Music and Visuals, A Key to Success with Speech Difficulties

Think about it. What happens if I sing “A, B, C, D, E, F… ?’ What do you do in your head if I play seven notes of a scale ” Do, Re, Mi, Fa, So, La, Ti… ,” and I leave out the last note? Do you not fill it in in your head? What happens when you hear a significant song from your teen years? Do you go back in time in your memory to either a particular event, time, or emotion?

Everyone who works with children with speech and language difficulties knows to use visuals, visuals, visuals, Yes, they certainly help. Using another sense helps not only to integrate but also distracts from the pressure we put on ourselves to get it right. When you couple a visual with a repeatable, predictable tune, its effects can demonstrate a quicker response with much less effort. Did you know it has been proven that when you put a motor task, such as exercise or appropriate music, reduces the effort the individual needs to perform the task be 15%? Talking is a motor skill. Why not utilize music, then? We are all musical beings. From birth, we hum first, vocalize next, babble, then talk. Toddlers with absolutely no training spontaneously compose their own songs often. Shut off the critical part of your mind and just try it. Use a tune to help your child or client get the words out. This lessens their effort by 15%. Allow the child to automatically have the last word.

I often play with young children who have speech difficulties, singing the same tune over and over in their play, and then begin to leave out a single word. The child uses the subject, the play, and I insert the tune. As far as the child ins concerned, we are just playing together. A simple tune adds to the playfulness. Pretty soon the child is using words, putting phrases together, and as time goes on, we drop some of the music so that now they can use this language without even realizing that they have learned it. I often call methods like these “coming in the back door.”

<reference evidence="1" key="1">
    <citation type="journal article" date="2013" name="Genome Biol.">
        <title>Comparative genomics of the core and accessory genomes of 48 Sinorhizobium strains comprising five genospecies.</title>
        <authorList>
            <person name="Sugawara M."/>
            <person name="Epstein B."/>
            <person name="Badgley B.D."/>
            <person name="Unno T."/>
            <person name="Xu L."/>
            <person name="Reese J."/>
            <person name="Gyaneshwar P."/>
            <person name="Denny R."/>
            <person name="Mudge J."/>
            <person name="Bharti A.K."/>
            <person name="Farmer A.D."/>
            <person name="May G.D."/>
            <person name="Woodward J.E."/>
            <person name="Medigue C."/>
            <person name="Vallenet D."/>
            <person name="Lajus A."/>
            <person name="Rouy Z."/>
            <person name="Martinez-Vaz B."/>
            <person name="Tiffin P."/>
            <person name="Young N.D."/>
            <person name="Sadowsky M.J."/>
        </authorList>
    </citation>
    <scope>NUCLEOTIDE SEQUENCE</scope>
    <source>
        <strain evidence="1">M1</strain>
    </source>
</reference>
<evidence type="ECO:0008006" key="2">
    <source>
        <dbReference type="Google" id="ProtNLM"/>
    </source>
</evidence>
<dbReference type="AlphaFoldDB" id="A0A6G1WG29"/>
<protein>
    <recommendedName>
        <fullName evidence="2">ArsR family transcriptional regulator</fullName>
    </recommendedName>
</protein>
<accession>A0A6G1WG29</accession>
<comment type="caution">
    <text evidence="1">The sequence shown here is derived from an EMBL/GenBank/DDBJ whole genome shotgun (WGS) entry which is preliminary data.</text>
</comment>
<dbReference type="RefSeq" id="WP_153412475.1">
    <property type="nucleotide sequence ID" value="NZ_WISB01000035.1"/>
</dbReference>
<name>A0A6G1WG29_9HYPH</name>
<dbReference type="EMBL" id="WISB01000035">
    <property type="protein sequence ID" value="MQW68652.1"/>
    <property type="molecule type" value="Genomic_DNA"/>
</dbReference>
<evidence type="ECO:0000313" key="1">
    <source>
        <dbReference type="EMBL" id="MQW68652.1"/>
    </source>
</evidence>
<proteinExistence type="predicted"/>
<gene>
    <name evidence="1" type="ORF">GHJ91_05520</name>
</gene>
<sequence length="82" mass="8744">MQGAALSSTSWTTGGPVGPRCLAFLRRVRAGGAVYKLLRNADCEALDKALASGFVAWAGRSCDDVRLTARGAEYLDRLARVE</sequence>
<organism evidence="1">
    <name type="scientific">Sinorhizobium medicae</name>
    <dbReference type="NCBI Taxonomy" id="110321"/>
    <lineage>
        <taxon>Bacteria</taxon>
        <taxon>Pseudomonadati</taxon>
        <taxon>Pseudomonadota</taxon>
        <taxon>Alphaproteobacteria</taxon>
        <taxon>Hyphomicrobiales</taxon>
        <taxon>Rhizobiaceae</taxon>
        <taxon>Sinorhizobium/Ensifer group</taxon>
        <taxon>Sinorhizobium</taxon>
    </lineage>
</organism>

Come in the back door sometime. It is less formal, and has nor worries. Let me know how it turns out.

Antoinette Morrison



Good points! “Coming in the back door” ( I like that metaphor) in most experiences is also called sub-cortical learning or as others call them “teachable moments.” The client/student/patient doesn’t realize they’re learning when the focus is on the music that’s personally motivating and fun. As we’ve all seen in MT, the message goes into long-term storage and is much easier to retrieve with this powerful association to music…at any age. The key to the “back door” is our individual challenge and so worth finding! It’s like a good golf shot or a great piece of chocolate to discover this music connection with each person.


Thank you for the more scientific term.When working with children, and explaining to parents what is going on, when it may not seem obvious, they like this phrase. Knowing the true scientific term is much more helpful when talking about funding though. Thank you!


Victoria, I knew absolutely nothing about computers when I
I started. I took a web site design class from Kat Fullton at Music Therapy and followed her lead. I did design my own using word-press.


Leave a Reply

Your email address will not be published. Required fields are marked *